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Kakariki, Care, Breeding, Ecology, and Conservation :: View topic - Strange Behaviour
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Strange Behaviour
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Steptoe
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PostPosted: Mon Mar 14, 2011 6:56 pm    Post subject:

Quote:
Steps is there any research been done on what age kakariki start breeding in the wild ?

I have not seen anything in Luis Ortiz-Catedrals research.
I believe his is the most reliable we have had.
It would be difficult to established thr age of parents...althu the orange kakariki program involved captive breeding and establishing new flock on remote islands....which bred very quickly.
Luis did a few in depth papers on those populations..I do not rem any reference to age.

Quote:
All my pairs are allowed to breed when they are ready not when i think they are ready. usually around 3 to 6 months they all vary


I may have confused things a little in my post above re creating a flock of young weaned birds in late summer early autumn, add nesting boxes.
These are for pairing off for the following season.
By the time they pair off, go to nest lay eggs it is mid to late winter ..this then makes the between 12 and 9 months old.

I have found when pairing off in winter or spring, in they usualy just dont want to know...


PS wyndara is a very well respected, esperianced and knowledgable breeder from Aussie.

Quote:
I have no problems as long as diet is good and totally consistent.

Yep , just cant emphase that enough...and "Consistant" doesnt mean the same food it means everyday.

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ZiggysMum
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PostPosted: Mon Mar 14, 2011 10:10 pm    Post subject:

Both Ziggy and Vegas have a good diet, lots of veg, fruit, left over chicken bones, other meats and egg every other day. Seeds are also included but they tend to ignore the seeds in favour of everything else.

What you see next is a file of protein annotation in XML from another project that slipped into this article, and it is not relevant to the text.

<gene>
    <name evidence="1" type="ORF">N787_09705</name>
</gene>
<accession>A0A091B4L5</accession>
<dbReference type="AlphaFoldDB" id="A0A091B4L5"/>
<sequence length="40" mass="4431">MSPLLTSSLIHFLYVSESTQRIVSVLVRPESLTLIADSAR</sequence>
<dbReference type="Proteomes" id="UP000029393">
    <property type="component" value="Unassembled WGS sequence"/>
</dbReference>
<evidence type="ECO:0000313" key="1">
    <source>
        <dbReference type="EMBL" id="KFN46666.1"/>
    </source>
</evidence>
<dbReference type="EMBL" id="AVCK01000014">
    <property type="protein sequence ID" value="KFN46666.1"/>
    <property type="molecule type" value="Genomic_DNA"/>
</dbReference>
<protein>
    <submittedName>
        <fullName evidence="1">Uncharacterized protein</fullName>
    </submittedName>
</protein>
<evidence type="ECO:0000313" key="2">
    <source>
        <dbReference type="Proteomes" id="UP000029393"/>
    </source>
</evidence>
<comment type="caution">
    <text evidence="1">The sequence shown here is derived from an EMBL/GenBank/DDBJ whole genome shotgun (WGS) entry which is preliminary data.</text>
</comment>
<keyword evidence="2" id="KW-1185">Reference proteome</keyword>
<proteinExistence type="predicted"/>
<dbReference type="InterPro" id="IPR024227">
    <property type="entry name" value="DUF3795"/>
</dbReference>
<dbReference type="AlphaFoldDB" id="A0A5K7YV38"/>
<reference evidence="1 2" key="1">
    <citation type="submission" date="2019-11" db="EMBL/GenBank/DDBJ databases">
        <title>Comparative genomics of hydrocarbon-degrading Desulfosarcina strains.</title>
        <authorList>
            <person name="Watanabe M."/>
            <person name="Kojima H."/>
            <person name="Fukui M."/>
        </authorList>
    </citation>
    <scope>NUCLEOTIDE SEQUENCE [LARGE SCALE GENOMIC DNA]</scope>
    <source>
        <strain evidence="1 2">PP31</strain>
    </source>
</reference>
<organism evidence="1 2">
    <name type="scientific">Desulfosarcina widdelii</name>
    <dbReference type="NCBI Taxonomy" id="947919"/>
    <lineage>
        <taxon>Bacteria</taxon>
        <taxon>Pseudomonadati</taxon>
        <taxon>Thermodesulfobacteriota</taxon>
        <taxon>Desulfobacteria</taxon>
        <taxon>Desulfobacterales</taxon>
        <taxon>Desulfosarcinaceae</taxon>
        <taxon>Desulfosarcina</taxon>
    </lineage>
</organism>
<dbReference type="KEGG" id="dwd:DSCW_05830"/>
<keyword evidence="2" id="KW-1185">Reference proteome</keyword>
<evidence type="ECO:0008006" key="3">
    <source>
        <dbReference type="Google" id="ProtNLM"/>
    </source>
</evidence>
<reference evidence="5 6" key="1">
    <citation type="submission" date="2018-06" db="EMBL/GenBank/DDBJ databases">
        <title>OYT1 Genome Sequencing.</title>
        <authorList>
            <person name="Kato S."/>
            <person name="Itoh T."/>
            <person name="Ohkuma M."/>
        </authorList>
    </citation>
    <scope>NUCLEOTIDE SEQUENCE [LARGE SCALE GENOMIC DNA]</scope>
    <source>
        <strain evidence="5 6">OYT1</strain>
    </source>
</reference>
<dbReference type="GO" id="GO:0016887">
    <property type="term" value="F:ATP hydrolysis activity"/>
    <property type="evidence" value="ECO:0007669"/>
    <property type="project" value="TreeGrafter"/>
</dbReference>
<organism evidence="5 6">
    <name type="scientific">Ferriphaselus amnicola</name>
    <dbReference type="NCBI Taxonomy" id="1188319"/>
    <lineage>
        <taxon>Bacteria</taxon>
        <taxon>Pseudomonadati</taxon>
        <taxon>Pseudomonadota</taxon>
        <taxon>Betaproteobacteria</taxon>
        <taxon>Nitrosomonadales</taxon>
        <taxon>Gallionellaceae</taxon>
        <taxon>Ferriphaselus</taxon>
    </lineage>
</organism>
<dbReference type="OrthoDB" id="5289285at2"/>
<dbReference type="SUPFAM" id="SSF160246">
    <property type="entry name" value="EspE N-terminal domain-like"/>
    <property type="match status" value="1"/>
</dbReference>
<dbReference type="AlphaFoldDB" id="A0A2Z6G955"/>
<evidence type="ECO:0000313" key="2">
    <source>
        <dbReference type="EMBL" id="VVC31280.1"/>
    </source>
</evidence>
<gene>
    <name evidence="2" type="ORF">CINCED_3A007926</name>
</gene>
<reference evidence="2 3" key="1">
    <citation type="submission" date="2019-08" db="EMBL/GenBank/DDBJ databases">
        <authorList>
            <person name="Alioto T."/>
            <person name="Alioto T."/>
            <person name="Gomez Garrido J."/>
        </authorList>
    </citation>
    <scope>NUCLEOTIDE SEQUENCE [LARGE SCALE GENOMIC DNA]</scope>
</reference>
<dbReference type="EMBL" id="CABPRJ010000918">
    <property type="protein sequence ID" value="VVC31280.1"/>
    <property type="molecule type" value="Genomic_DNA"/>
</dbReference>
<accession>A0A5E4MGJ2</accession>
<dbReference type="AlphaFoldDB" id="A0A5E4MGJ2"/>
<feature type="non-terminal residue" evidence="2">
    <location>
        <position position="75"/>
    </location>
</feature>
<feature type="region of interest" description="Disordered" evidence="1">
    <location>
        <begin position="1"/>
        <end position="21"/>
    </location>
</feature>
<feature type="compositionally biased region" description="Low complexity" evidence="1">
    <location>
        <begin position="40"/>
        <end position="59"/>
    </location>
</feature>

I have read lots of stuff saying that they shouldn't breed before 12 months but surely in the wild this isn't the case?

I would happily allow them to breed but worried about Vegas becoming egg bound and losing her. We would all be devastated and Kakarikis are hard to come by here we drove an 800 mile round trip to get Vegas.

Is there anything else i can add to make sure they are getting everything they need?

Thanks

Nic
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wyndara
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PostPosted: Mon Mar 14, 2011 10:32 pm    Post subject:

Just to add a little bit more to the consistant part , birds seem to respond well to a routine as steps says everyday and i believe feed at the same time everyday. by doing this the parents know when they will have fresh food avaliable to feed their young. I feed twice a day early morning just before sun rise then 4.30 in afternoon. These times also fit with my work and seems to suit the birds.
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ZiggysMum
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PostPosted: Mon Mar 14, 2011 10:43 pm    Post subject:

Yeah both mine know when the cover comes off the cage in the morning it's breakfast time once they have had breakfast they get out for the day then again about 5pm it's dinner time, Ziggy has had this routine for a year and gets very noisy if you are late in providing breakfast in the morning or in opening the cage to let them out.
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pabloc
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PostPosted: Fri Mar 18, 2011 4:35 am    Post subject:

800 mile round trip?
don't you guys have any company that makes pet shipping across UK?

About becoming egg-bound, I think as far as you give the birds a good consistent diet you should be ok.
Then if the bird becomes eggbound it could be genetic predisposition or some other reason.

For instance a French breeder, that keeps in excess of 100 pairs of cockatiels, eastern rosella and red rumps, every season has the odd hen that is lost due to egg binding. And all his birds get a very nutritious and complete diet.

Cheers / Pablo

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ZiggysMum
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PostPosted: Fri Mar 18, 2011 9:35 am    Post subject:

Haha I do apologise, it was a typing error, 500 mile trip, which is still alot.

I'm sure we do have people in uk to ship them around but i wasn't to sure how to go about it and have found kakarikis hard to come by in Scotland.

Thanks for the advice on becoming egg-bound, at the moment both birds get fruit, veg, chicken bones (anything that is left over actually), a boiled egg every 3-4 day.

Is there anything else you could suggest?

Thanks

Nic
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pabloc
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PostPosted: Fri Mar 18, 2011 7:19 pm    Post subject:

hi